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Giraffe (Reaktion Books - Animal) by Edgar Williams (2011-01-15)

Book Giraffe (Reaktion Books - Animal) by Edgar Williams (2011-01-15)

Book details

- By:
- Language: Unknown
- Format: PDF - Djvu
- Pages:Unknown
- Publisher: Reaktion Books (1648)
- Bestsellers rank: 8
- Category: Other books
*An electronic version of a printed book that can be read on a computer or handheld device designed specifically for this purpose.
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  • By Bonnie A. on August 7, 2015

    Perfect for the Giraffe lover. I really enjoyed reading this book and would recommend.

  • By Robert C Ross on December 7, 2016

    Read and reviewed free at the member's lounge at the American Museum of Natural History in New York City.The museum shop features many of the books in this series, and it is fun to read through them -- at 175 pages or so, they are short and take about half an hour for a fast reader. I like the fact that the museum staff vets the books on offer, indicating they have scientific or historic validity.This book covers not only the biology of these fascinating creatures, but surveys the impact that giraffe has had on various cultures around the world. On the biology side, the can contract blood vessels in its brain when lowering its head in order to brain hemorrhage. Their tough and thick skin in their legs prevent odema. They breathe only nine times a minute, but can run 25 to 30 miles an hour.Darwin believed their long necks evolved to browse higher and higher branches, but modern genetics have cast doubt on this theory. Conclusion: we don't know. Genetics indicates there are six species, and there is an excellent map of the distribution of each species in Africa. All six will interbreed, so almost all giraffes in zoos are hybrids.Romans kept them as exotic pets; Darwin's Victorian contemporaries hunted them as trophies. Several Egyptian drawings feature them, sometimes with ropes tied around their front legs indicating they were tame.Tall Horse is a play with a life-size animal puppet about a giraffe sent as a royal tribute to post-revolutionary France in the 1820s. A giraffe, captured in its first years of life in 1826, was offered up from the Pasha of Egypt to King Charles X of France. Two decades earlier Napoleon had engaged in a war of aggression in Egypt and Syria, seeking to block British interests in the area, while securing French access to trade routes to Asia. The animal was transacted in a complex symbolic act of appeasement, and was the first live giraffe seen in France."Giraffe" is a novel about a herd of giraffes taken from Kenya to a Soviet-defined Czechoslovakia in the 1970s in order to breed a new species for ‘the glory of communism’.These and many other cultural aspects of this interesting animal are described in this very well written little book.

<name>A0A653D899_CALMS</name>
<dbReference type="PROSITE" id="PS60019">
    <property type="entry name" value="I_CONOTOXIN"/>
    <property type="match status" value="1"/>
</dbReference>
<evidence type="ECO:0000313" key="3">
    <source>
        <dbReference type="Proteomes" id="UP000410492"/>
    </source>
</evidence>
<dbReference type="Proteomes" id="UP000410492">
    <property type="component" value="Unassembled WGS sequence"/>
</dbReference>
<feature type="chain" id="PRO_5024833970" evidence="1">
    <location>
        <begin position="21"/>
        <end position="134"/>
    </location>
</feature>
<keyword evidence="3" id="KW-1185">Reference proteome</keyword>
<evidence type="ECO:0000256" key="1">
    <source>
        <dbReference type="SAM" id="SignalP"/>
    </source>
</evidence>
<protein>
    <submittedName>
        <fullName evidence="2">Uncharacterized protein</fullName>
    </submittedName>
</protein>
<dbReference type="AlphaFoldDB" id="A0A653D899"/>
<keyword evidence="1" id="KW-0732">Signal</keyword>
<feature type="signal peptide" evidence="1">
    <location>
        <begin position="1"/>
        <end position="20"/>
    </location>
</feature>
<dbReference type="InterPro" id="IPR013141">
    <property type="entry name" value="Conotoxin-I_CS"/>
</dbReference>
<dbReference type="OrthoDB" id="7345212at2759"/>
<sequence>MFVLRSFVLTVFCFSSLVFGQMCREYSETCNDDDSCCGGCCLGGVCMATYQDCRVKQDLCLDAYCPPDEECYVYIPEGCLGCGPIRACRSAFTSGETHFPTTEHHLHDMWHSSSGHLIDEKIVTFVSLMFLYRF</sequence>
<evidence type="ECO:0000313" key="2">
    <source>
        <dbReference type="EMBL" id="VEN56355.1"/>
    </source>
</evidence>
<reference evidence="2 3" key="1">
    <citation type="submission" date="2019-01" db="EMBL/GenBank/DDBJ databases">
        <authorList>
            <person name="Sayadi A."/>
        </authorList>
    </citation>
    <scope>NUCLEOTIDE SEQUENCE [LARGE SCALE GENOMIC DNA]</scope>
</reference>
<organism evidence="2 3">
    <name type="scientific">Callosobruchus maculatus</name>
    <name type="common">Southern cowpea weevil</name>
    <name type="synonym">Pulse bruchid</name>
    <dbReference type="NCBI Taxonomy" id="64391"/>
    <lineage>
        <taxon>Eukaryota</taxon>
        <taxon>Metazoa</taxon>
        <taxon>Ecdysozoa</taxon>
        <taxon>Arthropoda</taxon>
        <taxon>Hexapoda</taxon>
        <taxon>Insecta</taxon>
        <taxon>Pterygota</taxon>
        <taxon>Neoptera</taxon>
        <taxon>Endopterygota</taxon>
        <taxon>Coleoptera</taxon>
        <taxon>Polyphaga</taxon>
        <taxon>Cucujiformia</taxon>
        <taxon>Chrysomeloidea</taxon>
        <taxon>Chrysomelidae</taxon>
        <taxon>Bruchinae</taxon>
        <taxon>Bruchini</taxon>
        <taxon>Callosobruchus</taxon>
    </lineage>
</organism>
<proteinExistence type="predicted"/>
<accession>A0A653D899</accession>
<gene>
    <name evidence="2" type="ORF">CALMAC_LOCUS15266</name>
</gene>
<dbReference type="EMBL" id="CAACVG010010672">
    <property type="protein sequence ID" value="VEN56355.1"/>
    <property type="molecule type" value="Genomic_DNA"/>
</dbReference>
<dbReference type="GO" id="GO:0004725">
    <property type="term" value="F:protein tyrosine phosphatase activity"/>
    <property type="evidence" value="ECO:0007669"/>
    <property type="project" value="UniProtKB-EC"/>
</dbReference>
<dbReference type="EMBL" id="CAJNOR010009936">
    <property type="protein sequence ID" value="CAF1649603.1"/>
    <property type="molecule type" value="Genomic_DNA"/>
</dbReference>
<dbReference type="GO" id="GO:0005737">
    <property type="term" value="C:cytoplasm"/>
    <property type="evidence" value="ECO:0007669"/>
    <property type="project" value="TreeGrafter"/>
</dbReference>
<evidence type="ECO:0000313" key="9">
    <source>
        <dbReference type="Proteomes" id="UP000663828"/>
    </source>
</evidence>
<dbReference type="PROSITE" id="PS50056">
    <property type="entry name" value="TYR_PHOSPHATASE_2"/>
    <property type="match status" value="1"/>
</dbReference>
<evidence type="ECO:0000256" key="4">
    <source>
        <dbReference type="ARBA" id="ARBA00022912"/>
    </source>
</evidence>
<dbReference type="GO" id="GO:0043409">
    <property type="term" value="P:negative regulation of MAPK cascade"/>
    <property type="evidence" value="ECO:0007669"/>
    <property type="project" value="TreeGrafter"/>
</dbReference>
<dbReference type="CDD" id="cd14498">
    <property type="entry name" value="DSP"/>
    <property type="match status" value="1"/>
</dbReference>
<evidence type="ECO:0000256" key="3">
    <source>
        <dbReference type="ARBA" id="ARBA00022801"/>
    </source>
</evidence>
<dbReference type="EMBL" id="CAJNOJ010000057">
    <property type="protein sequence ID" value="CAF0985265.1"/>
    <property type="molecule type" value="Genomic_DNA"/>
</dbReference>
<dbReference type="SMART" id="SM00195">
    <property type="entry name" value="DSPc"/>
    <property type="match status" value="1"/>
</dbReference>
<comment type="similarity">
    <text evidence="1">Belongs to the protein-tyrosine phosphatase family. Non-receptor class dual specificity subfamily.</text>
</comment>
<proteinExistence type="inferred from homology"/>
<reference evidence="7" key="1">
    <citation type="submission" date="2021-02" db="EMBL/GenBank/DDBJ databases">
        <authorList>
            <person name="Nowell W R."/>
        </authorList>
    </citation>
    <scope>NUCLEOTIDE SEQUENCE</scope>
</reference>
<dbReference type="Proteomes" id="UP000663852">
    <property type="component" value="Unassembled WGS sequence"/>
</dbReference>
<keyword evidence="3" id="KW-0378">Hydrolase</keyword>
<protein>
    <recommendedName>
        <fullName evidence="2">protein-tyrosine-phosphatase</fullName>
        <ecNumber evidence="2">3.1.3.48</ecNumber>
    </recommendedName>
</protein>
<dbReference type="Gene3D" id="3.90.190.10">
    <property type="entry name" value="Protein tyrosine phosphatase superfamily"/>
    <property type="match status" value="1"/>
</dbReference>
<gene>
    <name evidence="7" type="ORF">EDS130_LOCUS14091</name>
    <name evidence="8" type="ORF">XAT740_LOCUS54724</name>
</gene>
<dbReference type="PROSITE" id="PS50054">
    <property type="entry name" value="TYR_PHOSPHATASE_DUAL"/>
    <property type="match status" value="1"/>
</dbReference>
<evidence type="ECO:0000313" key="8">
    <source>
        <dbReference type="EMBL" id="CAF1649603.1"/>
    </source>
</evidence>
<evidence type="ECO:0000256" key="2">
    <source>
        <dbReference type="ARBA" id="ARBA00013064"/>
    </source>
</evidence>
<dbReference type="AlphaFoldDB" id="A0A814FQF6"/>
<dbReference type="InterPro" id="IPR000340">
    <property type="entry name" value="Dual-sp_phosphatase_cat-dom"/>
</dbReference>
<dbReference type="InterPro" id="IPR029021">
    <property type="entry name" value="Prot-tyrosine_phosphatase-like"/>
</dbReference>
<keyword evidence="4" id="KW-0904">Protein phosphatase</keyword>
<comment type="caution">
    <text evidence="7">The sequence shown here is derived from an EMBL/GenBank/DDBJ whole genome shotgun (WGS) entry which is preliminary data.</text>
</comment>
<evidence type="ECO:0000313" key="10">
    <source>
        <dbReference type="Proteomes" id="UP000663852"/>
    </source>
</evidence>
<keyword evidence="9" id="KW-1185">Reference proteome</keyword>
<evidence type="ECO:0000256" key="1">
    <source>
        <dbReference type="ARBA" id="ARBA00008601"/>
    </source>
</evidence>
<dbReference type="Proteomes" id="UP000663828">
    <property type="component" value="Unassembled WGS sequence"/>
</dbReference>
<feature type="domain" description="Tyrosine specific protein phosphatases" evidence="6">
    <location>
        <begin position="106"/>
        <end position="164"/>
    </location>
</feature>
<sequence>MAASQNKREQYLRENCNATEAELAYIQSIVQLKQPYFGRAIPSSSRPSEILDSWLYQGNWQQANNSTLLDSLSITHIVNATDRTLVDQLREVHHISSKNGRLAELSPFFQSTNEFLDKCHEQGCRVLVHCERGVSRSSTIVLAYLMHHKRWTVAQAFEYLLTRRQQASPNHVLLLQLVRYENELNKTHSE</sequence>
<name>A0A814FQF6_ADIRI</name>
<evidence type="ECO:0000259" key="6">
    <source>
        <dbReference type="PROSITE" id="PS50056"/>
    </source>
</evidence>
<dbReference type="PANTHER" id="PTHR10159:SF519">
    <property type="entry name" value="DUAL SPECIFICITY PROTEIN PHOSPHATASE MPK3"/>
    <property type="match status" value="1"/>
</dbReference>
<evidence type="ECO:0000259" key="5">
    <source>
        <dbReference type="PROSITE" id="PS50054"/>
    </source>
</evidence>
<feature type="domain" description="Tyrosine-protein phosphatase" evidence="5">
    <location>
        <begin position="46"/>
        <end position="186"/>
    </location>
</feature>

• By lyndonbrecht on February 20, 2015

    Not as well written as others in the "Animal" series, this is still a good read. It includes natural history and what might be called the cultural giraffe. The book is nicely illustrated.Chapter titles are a bit quirky but give you an idea of the eclectic content: The Global Giraffe; Giraffe Inside Out; Ancient Giraffe stone age to Victoria; Return to Europe; Modern Giraffe; Cultural Giraffe. The evolution and distribution of the animal is covered. Human reactions to giraffes is explored--reverence, object of hunting, mythical creature, and the giraffe in artistic contexts.If you are interested in giraffes, this would be a good book, It is not a handbook or a species account in any depth. You'll pick up odd bits of information, as I did. I never thought about it, but the giraffe needs special physiological adaptations to prevent stroke when the animal raises or lowers its head.


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